Monday, September 23, 2013

Lucas County's history comes to life

We couldn't have asked for better presenters, a better crowd or better weather for Sunday's 10th annual Chariton Cemetery Heritage Tour. It was just a great way to spend a couple of hours.

I'm going to post transcripts of the presentations later in the week --- each is a compelling story. But will settle for photos of the presenters today.

Ruth Comer (top), as Maggie Corbett, opened the tour with one of the few truly scary stories involving the cemetery --- and did so very effectively. Everyone involved this year made an effort to dress the part, and that always is a plus. (We're grateful to find people willing to present, so don't try to impose strict dress codes on them.)

Our second stop was at the grave site of Marko "Chicago Mike" Vucicic, portrayed by Albert Butler. While no one there could have remembered Chicago Mike, some had heard their parents talk of him and both Bill Shelton and Ray Meyer, who are attorneys, remembered his brother, John, well. John Vucich, who died during 2002 at age 100, was responsible for bringing Mike's remains from Chicago to Chariton so that they could be buried together here. That made for good conversation. That's Bill center left in the background.

Bill Baer did a wonderful job, both in costuming and presentation, of interpreting Rene Julien's story. All of these stories involve interaction with the audience and there were several questions and related conversations about everything from the progress of railroads across southern Iowa during the 1860s to Rene's occupation.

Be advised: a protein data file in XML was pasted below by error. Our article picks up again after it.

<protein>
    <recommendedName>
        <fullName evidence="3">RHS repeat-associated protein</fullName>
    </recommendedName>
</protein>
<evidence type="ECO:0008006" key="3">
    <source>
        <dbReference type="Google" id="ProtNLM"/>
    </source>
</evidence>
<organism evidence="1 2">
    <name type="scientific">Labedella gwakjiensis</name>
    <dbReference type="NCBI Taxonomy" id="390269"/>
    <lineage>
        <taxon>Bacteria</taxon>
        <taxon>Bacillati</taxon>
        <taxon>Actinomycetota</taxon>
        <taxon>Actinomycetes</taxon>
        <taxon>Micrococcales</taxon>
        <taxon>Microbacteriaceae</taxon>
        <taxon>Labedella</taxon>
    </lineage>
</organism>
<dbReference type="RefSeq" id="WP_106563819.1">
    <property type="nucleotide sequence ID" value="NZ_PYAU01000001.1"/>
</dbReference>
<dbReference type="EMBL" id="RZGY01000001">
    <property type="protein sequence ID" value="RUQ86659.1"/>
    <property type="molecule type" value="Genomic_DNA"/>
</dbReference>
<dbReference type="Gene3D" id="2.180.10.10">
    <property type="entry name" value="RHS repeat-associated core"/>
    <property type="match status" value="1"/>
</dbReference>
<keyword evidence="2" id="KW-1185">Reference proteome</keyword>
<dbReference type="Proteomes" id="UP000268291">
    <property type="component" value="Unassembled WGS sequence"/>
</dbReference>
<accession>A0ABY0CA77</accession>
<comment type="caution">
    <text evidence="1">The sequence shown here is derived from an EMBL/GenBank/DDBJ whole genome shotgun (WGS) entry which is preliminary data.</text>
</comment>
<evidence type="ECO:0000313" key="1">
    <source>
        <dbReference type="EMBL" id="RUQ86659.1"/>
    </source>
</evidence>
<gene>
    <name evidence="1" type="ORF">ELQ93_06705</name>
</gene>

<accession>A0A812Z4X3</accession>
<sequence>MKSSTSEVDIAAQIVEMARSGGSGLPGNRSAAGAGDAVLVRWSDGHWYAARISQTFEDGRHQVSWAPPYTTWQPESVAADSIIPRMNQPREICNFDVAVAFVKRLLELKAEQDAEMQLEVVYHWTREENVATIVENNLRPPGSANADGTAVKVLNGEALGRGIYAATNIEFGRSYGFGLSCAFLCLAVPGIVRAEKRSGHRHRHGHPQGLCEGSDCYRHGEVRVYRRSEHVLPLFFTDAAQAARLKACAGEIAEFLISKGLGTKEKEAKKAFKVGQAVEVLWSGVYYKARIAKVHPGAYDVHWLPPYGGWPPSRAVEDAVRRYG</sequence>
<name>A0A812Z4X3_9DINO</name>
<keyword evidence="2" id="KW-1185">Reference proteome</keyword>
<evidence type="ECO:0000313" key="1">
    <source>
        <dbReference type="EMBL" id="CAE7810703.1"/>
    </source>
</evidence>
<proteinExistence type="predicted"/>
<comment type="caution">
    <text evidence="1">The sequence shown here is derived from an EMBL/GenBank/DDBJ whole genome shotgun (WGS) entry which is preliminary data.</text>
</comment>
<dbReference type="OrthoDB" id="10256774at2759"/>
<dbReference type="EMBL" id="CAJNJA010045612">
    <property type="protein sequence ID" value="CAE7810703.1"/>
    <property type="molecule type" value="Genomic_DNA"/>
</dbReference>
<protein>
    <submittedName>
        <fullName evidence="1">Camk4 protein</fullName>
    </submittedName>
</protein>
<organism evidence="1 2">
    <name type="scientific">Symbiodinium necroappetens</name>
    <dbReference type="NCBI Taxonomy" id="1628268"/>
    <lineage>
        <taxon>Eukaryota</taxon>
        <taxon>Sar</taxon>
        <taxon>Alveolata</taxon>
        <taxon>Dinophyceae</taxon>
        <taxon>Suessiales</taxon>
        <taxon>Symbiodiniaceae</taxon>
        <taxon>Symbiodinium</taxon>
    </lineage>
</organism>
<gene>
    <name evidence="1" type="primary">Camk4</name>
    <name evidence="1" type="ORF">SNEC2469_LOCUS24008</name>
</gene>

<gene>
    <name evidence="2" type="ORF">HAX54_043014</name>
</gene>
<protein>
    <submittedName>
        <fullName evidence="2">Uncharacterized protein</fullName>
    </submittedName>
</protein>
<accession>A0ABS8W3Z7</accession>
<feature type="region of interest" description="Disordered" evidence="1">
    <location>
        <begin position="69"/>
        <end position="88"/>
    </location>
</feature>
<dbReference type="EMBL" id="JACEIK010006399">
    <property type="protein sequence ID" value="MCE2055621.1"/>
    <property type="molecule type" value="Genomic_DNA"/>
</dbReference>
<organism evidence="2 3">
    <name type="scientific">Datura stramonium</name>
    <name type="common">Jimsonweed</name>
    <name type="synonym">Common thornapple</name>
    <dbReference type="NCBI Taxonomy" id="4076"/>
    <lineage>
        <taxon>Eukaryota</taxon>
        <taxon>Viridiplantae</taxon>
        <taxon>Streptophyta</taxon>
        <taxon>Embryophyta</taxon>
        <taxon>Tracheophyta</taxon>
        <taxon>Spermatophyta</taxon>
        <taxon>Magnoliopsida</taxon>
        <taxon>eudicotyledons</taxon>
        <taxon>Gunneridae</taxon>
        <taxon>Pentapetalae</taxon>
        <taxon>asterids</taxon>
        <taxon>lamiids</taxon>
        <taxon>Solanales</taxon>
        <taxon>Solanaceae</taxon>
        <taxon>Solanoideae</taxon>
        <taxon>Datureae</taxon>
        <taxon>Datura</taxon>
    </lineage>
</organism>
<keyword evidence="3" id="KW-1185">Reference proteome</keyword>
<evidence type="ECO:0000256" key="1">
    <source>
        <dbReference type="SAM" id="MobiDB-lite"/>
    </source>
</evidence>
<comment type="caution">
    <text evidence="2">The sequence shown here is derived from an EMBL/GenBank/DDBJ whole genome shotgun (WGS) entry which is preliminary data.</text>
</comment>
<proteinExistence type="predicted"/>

The combination of Staff Sgt. Patrick Dittmer (now serving in the U.S. Army Reserves after three combat tours) in dress uniform telling the story of his uncle, Carl L. Caviness, Lucas County's first combat loss during World War I, was just amazing and the best possible way to end the official tour. How in the world did he get those shoes to shine so? Neither the World War II veteran present nor myself (Vietnam) could recall ever looking that good.

Patrick is a third-generation nephew of Carl, but credit needs to go, too, to Karoline Dittmer, a fourth-generation niece, who probably worked hardest during the tour --- she hauled the historical society's monster tripod and much smaller video camera from site to site in order to make sure all of Sunday's presentations were recorded.

We walked or rode from the Caviness gravesite to the cemetery shelter house where homemade apple crisp and lemonade or ice tea were served. Everyone settled down on the porch or around the building for a relaxed visit --- perhaps longer than our bus driver appreciated. 

But we were back on the square by 4 p.m. after two hours of touring and visiting. And the job now is to figure out what we do for an encore next year. The cemetery tour is an annual project of the Chariton Historic Preservation Commission. Proceeds are used to help fund the commission's work.

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